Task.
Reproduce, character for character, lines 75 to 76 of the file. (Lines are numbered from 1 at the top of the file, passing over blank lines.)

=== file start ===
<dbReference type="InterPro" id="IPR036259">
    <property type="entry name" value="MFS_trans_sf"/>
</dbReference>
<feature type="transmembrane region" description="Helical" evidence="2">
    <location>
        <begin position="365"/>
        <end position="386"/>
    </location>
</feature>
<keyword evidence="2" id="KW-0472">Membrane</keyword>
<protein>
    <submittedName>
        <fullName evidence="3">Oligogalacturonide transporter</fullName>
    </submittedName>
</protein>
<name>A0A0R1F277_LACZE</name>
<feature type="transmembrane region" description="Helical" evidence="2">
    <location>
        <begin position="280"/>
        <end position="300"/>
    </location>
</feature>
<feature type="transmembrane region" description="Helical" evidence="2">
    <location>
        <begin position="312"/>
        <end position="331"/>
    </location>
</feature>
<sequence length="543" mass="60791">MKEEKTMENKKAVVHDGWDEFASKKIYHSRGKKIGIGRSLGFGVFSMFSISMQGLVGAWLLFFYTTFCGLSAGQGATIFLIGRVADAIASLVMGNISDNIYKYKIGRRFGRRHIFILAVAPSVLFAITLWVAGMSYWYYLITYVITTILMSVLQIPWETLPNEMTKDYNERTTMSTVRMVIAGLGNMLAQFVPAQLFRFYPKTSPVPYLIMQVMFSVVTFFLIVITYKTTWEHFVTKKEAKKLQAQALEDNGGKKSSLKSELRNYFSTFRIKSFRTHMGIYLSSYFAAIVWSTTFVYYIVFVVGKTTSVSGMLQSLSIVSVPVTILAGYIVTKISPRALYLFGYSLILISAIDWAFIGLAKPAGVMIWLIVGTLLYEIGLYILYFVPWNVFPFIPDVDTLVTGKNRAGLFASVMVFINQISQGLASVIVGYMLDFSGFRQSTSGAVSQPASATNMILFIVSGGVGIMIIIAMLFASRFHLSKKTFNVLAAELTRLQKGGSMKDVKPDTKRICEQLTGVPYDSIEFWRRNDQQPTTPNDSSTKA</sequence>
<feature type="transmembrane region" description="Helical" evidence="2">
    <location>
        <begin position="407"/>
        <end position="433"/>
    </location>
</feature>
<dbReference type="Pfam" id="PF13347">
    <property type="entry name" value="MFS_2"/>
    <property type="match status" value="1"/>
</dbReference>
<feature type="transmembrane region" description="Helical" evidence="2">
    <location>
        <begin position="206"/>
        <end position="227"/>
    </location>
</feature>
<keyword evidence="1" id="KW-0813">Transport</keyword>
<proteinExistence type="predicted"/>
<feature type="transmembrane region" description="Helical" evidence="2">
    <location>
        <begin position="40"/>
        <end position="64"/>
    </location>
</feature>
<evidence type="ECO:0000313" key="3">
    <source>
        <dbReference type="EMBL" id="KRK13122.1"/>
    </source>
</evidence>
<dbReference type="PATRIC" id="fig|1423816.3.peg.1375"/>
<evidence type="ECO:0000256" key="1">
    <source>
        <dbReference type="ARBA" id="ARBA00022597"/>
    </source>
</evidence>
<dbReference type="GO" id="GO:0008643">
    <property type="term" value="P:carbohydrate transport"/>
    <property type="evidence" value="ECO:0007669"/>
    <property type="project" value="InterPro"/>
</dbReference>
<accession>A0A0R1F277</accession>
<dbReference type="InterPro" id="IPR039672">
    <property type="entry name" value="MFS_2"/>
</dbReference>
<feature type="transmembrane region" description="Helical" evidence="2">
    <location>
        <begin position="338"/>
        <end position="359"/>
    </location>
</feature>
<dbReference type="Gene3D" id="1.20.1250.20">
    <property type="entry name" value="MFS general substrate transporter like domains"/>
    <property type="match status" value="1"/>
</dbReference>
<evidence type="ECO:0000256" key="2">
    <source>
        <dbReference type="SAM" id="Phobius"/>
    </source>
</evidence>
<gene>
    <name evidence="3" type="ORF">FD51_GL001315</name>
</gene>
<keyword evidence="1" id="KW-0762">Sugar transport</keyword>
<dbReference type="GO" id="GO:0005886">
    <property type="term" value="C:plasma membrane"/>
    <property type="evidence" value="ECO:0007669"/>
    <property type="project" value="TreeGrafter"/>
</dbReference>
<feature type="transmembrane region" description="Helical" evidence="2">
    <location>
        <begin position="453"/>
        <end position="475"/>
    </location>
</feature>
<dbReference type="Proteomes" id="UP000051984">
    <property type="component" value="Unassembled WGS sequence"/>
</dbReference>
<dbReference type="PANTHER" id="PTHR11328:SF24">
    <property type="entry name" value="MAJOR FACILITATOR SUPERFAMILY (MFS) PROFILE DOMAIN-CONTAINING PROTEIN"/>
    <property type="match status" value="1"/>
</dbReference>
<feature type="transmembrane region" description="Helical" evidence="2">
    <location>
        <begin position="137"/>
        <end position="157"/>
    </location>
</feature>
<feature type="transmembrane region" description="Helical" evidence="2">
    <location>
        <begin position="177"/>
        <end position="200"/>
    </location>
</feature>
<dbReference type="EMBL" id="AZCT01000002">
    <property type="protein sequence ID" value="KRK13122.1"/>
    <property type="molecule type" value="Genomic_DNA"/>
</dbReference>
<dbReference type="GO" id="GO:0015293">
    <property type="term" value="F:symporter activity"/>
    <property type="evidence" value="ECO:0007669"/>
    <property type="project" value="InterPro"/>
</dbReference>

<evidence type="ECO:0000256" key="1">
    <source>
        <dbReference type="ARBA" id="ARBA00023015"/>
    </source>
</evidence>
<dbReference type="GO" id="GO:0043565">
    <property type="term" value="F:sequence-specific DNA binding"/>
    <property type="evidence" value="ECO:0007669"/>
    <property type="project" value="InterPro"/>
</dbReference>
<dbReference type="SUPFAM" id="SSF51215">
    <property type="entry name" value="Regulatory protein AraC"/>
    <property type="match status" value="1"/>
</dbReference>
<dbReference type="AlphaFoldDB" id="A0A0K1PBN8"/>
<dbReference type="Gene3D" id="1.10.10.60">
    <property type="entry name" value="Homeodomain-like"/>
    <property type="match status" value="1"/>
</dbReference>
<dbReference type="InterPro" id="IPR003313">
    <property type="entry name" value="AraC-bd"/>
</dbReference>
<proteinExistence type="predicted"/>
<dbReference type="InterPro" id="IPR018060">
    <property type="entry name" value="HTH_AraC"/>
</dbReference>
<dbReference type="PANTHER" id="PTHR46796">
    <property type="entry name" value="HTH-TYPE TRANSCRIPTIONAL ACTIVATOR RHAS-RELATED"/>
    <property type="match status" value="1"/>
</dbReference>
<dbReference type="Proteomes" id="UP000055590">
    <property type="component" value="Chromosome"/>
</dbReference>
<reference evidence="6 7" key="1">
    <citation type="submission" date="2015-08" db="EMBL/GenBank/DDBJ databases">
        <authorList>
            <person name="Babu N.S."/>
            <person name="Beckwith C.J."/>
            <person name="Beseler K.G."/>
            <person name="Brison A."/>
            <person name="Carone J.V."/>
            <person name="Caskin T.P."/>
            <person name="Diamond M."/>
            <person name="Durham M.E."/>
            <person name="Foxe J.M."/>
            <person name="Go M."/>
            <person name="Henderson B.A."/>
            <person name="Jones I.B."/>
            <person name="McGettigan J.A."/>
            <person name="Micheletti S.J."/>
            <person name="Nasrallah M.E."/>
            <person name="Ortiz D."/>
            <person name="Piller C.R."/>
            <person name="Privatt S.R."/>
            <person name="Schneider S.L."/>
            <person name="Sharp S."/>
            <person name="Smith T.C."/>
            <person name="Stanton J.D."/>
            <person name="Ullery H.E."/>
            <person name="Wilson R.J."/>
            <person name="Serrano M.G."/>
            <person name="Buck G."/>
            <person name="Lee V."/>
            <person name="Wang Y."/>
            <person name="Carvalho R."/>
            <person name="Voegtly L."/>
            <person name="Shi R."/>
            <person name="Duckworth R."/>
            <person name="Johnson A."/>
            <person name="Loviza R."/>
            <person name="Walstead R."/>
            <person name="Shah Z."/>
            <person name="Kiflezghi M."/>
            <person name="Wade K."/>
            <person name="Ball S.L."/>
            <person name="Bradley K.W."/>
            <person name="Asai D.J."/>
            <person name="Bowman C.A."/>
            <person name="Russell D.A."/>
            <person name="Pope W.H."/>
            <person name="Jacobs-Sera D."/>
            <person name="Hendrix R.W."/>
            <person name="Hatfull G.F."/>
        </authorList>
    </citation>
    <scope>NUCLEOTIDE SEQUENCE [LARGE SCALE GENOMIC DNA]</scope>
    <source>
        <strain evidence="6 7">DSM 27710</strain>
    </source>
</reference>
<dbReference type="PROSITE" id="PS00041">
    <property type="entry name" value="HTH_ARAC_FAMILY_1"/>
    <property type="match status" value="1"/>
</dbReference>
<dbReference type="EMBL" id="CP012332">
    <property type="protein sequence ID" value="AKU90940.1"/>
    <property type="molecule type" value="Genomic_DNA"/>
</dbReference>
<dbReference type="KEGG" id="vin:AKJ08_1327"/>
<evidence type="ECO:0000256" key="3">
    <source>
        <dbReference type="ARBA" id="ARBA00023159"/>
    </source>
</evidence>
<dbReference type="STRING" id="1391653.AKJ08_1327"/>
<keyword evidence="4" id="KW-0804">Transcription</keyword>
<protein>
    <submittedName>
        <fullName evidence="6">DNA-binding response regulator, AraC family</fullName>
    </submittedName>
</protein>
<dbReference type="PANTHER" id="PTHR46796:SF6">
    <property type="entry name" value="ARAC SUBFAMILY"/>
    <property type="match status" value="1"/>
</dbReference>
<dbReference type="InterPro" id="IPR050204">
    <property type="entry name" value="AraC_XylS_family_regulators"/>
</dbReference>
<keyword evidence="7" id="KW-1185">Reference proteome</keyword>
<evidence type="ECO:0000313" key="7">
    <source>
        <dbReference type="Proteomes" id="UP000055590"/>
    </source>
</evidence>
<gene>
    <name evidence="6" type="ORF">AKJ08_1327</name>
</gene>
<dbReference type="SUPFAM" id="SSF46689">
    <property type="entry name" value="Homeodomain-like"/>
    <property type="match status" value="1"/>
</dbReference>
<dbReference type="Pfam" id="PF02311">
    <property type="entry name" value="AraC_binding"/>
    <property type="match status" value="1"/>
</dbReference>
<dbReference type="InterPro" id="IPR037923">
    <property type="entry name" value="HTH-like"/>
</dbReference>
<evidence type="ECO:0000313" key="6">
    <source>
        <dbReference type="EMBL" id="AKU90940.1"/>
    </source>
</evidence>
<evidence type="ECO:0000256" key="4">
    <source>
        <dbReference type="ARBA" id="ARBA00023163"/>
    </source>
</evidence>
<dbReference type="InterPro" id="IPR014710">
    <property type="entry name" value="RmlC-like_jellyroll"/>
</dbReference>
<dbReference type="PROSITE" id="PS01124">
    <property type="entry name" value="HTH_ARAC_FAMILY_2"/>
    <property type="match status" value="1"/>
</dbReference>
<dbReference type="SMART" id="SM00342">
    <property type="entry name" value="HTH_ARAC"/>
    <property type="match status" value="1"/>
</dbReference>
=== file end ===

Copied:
    <location>
        <begin position="338"/>